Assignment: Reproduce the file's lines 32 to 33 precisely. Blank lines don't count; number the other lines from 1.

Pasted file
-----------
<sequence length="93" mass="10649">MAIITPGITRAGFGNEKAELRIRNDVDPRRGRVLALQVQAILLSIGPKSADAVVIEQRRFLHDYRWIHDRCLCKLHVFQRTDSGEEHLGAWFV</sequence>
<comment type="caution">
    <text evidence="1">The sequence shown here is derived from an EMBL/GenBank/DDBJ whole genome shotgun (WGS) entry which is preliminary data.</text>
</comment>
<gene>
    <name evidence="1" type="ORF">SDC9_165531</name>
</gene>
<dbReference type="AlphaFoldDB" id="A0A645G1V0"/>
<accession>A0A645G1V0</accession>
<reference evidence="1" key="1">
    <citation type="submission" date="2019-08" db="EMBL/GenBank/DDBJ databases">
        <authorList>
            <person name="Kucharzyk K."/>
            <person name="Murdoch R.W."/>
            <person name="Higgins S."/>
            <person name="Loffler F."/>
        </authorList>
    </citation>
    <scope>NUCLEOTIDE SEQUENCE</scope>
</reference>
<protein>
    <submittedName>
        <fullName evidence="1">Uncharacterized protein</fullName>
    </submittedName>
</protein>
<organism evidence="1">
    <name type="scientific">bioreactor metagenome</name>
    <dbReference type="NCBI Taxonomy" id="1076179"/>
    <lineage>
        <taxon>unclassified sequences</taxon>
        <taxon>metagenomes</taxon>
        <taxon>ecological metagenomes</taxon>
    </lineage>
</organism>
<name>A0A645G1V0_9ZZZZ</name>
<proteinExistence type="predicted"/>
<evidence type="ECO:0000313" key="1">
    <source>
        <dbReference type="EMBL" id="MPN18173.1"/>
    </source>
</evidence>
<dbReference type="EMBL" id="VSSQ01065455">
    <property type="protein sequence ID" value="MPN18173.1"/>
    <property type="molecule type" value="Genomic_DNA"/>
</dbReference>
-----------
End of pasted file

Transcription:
        <taxon>ecological metagenomes</taxon>
    </lineage>